Why It Might Not Be A Good Idea To Put Glitter In Your Marriage Vote Envelope

We're on the fence with this one.

11 August 2017

Article heading image for Why It Might Not Be A Good Idea To Put Glitter In Your Marriage Vote Envelope

With the same-sex marriage postal vote looming, one persistent message has emerged on social media.

Australians have been encouraging their friends to return their voting envelopes filled with glitter to show their support for marriage equality. 


However while this sounds good in theory, there could be a few issues. And while we don't want to dissuade anyone from sharing their opinions, we do want to make sure that your votes count. 

Some people have questioned whether an envelope full of glitter could cause votes to be considered invalid or informal. 



Others have suggested that Australia Post might not accept the envelopes in the mail if there is glitter inside them, or that they might be destroyed. 



In a regular election an informal or invalid vote is defined in the following way by the Australian Electoral Commission:

A vote is regarded as informal if the ballot paper has not been completed properly. Informal ballot papers are not counted towards any candidate but are set aside.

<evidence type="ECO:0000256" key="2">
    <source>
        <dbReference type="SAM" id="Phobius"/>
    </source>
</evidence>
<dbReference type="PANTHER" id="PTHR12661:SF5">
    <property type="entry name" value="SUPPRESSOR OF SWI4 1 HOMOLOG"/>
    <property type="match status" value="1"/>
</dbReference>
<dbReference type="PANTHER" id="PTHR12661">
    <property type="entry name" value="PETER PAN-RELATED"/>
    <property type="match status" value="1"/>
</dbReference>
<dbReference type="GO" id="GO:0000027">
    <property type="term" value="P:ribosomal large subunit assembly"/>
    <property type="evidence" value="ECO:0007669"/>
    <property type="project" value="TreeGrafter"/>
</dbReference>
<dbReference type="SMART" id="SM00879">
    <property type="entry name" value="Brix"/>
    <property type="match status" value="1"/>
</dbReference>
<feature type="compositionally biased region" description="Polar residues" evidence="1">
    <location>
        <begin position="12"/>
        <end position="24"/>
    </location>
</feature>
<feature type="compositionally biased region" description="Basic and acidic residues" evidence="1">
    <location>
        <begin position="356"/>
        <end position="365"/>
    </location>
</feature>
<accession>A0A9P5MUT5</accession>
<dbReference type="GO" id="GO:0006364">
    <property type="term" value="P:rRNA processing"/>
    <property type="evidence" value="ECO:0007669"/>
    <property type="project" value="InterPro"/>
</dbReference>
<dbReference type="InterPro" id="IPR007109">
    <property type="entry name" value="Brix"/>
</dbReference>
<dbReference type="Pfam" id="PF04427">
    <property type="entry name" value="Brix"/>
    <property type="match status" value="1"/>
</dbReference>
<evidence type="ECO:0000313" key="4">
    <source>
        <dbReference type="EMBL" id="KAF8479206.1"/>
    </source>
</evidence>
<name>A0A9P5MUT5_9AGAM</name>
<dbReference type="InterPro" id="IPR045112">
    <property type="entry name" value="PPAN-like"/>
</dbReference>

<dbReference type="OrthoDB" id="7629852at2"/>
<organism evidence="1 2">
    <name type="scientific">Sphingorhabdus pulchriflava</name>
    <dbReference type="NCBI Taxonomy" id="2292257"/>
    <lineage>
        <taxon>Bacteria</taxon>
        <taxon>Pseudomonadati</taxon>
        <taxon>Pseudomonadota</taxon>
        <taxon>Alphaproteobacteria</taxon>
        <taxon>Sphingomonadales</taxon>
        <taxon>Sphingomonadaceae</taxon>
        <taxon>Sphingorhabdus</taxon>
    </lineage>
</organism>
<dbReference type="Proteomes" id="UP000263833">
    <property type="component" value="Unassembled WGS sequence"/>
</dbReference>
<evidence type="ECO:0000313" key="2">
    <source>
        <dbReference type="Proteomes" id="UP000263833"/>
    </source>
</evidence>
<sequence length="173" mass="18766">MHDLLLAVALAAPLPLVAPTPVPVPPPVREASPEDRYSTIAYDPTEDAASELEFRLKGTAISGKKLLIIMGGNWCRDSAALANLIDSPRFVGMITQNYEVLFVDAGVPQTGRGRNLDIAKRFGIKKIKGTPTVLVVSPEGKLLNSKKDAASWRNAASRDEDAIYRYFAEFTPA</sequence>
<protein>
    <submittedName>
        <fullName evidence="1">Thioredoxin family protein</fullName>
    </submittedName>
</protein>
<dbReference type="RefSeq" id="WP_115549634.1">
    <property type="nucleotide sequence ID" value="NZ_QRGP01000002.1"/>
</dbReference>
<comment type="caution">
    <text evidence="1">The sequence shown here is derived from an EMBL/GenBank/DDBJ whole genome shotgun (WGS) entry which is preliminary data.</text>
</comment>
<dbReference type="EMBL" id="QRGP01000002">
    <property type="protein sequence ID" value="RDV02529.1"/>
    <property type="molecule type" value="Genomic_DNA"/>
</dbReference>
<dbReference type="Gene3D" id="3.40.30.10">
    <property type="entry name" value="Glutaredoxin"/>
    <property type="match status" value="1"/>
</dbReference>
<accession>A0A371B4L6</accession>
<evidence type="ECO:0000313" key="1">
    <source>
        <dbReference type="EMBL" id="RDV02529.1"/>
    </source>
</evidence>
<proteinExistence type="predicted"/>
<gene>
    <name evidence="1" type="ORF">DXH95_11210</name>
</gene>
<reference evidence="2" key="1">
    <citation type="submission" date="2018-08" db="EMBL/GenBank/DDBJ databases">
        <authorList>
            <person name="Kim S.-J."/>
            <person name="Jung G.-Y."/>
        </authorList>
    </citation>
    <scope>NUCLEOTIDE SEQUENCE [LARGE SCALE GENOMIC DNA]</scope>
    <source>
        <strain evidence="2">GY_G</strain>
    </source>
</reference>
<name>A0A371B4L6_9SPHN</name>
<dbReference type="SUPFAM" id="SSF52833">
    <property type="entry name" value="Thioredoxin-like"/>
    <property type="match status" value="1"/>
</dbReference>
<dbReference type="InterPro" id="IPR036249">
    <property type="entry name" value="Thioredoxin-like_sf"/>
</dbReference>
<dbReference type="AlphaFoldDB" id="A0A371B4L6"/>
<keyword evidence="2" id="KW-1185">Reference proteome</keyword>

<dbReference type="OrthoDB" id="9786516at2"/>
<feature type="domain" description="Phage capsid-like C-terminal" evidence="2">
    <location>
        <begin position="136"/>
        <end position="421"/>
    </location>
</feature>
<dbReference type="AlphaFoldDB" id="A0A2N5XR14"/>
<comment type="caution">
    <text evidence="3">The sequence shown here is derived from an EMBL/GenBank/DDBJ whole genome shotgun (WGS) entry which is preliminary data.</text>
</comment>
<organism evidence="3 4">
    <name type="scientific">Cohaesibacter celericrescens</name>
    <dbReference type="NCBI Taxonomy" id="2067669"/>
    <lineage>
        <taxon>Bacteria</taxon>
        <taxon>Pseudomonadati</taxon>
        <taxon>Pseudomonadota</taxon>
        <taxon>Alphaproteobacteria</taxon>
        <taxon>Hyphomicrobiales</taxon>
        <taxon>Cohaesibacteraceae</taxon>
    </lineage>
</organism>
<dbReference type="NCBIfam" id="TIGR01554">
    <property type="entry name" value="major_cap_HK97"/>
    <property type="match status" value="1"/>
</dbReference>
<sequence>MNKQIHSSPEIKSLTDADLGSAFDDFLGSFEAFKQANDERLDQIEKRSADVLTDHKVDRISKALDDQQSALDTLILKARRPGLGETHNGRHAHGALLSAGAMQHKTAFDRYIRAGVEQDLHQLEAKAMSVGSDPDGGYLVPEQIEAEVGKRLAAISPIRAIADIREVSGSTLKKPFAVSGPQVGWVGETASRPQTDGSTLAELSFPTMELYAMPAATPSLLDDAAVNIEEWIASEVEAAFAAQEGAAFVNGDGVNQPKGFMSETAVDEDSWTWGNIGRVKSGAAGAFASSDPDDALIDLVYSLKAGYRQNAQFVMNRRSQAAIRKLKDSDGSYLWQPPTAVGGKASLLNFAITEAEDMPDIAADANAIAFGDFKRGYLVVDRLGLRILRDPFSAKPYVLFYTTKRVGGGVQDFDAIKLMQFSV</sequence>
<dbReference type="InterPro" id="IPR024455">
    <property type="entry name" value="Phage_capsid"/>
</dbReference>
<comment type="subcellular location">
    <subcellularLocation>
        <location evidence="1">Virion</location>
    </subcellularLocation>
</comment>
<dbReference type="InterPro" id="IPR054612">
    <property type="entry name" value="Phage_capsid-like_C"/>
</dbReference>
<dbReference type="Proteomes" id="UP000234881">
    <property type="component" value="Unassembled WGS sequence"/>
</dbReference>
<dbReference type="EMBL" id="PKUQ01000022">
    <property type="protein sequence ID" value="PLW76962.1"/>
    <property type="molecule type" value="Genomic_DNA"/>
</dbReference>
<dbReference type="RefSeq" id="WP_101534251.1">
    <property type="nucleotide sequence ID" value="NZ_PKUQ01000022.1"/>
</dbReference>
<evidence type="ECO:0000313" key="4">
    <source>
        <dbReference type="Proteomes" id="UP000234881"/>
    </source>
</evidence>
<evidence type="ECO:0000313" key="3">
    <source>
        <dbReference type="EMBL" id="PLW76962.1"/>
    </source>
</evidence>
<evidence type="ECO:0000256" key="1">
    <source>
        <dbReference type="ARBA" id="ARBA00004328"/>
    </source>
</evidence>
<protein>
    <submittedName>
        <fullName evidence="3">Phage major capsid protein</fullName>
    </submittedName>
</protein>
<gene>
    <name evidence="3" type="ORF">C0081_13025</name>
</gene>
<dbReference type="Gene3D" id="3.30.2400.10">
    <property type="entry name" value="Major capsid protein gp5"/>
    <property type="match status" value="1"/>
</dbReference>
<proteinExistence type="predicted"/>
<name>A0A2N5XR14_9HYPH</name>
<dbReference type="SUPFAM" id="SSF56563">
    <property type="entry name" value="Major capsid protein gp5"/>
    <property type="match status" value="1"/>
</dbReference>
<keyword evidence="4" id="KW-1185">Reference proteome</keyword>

According to section 268 of the Commonwealth Electoral Act (1918), a vote is informal if:

  • the ballot paper is not marked at all
  • the ballot paper does not have the official mark and has not been initialled by the polling official, and the ballot paper is not authentic in the opinion of the Divisional Returning Officer (DRO)
  • the ballot paper has writing on it which identifies the voter
  • in the case of an absent vote, the ballot paper is not contained in the declaration envelope
  • in the House of Representatives, the voter has not completed a full preferential vote
  • in the Senate, if the voter has not filled at least six boxes above the line or at least 12 boxes below the line
  • there are savings measures to keep formal some ballot papers marked incompletely or incorrectly.


We reached out to the Australian Electoral Commission for further information, and they informed us that although they are assisting with voter enrolment the survey itself will be run by the Australian Bureau of Statistics. 

Surprisingly, the ABS does not have any formal policies on its website about envelopes full of glitter. We have reached out to the ABS for further comment and will update when we receive it. 

With this in mind, if you want to make sure your vote is accepted it might be a good idea to keep your ballot paper completely clean, with no extra comment. You want to make sure that your vote counts. Save the glitter for later. 

You can check if you are enrolled to vote here and change your details if needed.

Listen Live!